In a move that would seem to be against its own interests, the Business Software Alliance — which includes Microsoft, Apple, Intel and Adobe, and focuses heavily on anti-piracy efforts — is pulling its support of federal legislation aimed at stopping Internet piracy.
Less than a month ago, the alliance was behind the bill: "The Business Software Alliance today commended House Judiciary Committee Chairman Lamar Smith (R-Texas) for introducing the 'Stop Online Piracy Act' (H.R. 3261) to curb the growing rash of software piracy and other forms of intellectual property theft that are being perpetrated by illicit websites," the group said in a news release.
What's happened since then? Many have taken a closer look at the bill's provisions, including one that requires websites and telecom service providers to be monitoring their networks for piracy, and another that would let law enforcement actually seize a website and shut it down.
"Many Silicon Valley companies agree that piracy is a problem but say the legislation goes too far," said The Washington Post last week. "Web giants including Facebook, Google, Yahoo, LinkedIn, eBay, and Mozilla ... co-wrote a letter to Senate and House lawmakers urging Congress to reconsider the measures. They fear the proposals would invite lawsuits and empower law enforcement to shut down their operations if a copyrighted movie or song appeared on their sites without their authorization."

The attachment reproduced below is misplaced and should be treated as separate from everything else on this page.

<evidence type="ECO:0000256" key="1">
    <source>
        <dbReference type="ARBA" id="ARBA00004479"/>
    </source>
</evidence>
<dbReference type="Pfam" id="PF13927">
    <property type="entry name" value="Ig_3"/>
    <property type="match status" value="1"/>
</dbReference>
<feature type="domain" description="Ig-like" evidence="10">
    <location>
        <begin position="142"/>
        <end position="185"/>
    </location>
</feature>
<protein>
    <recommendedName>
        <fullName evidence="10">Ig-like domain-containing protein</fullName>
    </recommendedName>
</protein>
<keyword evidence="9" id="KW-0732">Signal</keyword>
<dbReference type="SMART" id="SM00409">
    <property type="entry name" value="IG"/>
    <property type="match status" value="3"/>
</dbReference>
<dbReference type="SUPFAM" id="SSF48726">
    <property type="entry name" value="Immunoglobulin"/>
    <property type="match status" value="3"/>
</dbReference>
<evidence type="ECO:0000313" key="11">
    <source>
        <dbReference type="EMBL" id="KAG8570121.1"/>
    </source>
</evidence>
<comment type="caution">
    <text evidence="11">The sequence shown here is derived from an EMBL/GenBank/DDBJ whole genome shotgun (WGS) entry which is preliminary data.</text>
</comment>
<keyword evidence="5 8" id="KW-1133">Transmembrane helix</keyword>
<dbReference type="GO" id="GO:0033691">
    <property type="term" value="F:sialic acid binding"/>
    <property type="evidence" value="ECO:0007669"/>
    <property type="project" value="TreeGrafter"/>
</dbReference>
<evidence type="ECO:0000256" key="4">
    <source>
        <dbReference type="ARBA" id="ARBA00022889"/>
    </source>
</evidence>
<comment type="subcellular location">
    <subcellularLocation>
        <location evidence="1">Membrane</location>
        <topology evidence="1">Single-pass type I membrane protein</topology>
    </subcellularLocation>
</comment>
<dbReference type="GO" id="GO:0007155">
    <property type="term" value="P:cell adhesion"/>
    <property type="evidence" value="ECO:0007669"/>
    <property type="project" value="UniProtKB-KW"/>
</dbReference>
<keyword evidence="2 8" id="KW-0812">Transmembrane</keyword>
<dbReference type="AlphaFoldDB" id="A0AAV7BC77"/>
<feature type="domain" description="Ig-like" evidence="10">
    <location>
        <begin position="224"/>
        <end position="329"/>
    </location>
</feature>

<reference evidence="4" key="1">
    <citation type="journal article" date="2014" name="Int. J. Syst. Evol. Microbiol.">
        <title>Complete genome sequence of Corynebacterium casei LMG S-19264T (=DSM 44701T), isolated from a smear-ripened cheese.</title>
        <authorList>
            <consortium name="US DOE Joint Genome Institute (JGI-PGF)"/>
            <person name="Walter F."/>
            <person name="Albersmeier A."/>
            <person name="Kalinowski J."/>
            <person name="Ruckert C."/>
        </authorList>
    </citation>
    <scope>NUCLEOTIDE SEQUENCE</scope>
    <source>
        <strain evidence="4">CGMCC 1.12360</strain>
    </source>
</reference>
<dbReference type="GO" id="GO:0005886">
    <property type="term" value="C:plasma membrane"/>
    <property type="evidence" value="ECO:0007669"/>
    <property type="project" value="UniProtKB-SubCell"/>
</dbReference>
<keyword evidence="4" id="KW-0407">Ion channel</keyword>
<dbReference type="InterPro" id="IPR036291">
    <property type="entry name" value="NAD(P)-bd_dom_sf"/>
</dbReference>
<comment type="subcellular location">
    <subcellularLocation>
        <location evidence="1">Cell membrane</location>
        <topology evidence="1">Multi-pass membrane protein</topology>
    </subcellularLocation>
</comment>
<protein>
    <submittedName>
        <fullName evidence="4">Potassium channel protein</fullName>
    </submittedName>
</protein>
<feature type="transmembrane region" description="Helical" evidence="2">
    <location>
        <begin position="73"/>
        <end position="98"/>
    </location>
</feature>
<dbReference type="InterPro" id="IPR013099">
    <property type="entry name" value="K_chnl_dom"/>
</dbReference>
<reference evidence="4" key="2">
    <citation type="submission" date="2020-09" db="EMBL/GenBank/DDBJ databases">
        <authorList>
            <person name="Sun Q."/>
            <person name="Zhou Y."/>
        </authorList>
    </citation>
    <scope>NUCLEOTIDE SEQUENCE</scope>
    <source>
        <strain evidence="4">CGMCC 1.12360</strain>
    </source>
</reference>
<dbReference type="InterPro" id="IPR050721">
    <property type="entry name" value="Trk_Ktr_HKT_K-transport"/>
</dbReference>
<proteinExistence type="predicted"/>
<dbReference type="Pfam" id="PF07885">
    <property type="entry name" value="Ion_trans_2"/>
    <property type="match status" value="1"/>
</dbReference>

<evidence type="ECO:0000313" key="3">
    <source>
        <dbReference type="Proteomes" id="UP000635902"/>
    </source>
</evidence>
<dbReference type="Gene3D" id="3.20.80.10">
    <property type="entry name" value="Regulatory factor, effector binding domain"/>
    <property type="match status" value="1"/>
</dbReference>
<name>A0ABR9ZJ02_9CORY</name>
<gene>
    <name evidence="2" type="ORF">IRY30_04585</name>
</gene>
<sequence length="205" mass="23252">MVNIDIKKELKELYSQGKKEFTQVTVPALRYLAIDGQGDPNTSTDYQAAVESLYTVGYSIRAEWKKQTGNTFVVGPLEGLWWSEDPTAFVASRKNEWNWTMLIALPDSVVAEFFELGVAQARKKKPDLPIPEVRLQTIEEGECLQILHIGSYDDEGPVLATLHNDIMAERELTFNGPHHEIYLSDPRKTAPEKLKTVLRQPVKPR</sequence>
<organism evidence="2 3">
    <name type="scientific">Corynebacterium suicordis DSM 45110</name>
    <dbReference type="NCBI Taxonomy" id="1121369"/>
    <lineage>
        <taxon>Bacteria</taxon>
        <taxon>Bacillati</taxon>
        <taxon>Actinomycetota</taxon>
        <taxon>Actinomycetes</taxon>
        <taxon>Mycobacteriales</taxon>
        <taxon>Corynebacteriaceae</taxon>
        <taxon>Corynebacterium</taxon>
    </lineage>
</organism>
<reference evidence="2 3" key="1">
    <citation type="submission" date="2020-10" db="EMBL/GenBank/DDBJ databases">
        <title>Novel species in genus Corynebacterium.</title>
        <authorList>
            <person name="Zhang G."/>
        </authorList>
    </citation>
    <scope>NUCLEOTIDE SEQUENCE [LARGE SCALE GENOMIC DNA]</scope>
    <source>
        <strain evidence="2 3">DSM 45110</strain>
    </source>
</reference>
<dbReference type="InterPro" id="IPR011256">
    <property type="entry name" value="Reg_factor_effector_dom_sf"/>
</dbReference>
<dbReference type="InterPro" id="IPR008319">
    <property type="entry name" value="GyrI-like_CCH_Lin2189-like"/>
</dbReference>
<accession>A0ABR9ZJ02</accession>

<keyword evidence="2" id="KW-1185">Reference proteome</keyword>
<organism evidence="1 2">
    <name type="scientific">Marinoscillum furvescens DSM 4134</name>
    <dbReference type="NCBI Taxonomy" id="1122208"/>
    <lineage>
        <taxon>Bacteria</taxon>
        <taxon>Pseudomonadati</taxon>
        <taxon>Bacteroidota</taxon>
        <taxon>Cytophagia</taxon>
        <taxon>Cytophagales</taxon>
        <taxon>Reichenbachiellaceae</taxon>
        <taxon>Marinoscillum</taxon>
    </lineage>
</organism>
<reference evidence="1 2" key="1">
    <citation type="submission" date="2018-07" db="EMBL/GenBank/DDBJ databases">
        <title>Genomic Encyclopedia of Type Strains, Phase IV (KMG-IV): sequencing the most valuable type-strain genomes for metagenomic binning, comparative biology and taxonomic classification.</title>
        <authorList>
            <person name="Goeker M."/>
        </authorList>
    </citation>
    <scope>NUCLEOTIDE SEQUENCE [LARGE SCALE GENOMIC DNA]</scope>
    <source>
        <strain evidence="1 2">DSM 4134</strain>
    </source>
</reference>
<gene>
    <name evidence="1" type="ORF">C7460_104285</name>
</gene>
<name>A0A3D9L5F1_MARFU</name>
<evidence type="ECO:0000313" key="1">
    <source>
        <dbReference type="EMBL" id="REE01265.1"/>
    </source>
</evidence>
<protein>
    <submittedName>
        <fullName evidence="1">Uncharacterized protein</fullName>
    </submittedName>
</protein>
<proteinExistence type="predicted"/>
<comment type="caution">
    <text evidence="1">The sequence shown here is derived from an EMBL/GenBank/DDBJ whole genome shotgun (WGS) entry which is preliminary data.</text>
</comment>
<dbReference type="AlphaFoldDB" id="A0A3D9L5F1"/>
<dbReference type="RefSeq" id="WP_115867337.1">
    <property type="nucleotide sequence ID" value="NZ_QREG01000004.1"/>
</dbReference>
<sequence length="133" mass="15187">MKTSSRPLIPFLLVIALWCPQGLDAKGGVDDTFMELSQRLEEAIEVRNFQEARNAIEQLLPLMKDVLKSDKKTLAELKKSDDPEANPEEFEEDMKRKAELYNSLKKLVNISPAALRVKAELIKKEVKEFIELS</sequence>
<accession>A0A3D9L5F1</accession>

Now, the Business Software Alliance, which tackles piracy issues on a regular basis, agrees that "valid and important questions have been raised about the bill." BSA president Robert Holleyman wrote on the group's blog:
It is intended to get at the worst of the worst offenders. As it now stands, however, it could sweep in more than just truly egregious actors. To fix this problem, definitions of who can be the subject of legal actions and what remedies are imposed must be tightened and narrowed. Due process, free speech, and privacy are rights cannot be compromised. And the security of networks and communications is indispensable to a thriving Internet economy. Some observers have raised reasonable questions about whether certain SOPA provisions might have unintended consequences in these areas. BSA has long stood against filtering or monitoring the Internet. All of these concerns should be duly considered and addressed.
It's pretty unusual to have legislation in the pipeline that is not getting the blessing of the major players, from Google to Facebook, Apple to Microsoft. (Msnbc.com is a joint venture of Microsoft and NBCUniversal.)
The alliance says it hopes to work with Smith and the House Judiciary Committee to "resolve these issues." A committee aide told the Post that the congressman is open to changes, but only "legitimate changes."
The aide, who spoke anonymously, told the Post that some sites "are totally capable of filtering illegal content, but they won’t and are instead profiting from the traffic of illegal content.”
Christian Dawson, COO of commercial Web hosting provider ServInt, said SOPA and another proposed law, the PROTECT-IP Act (PIPA), need to be closely examined. On ServInt's blog, Dawson explained the potential impact of both bills for those trying to understand them:
... if you walked into Best Buy and saw something on the shelf you thought was pirated merchandise, under a law like the DMCA you would work with the store to get that product off the shelf. Under a law like PIPA or SOPA, you would force the landlord to close Best Buy.
Innovation cannot thrive in such an environment. Businesses won’t tolerate continuing to host on U.S.-based servers with the uncertainty that this model creates.
Enacting such laws to combat copyright infringement, he said, "would be like using a flamethrower to find a needle in a haystack." The issue now is whether that torch will be lit.
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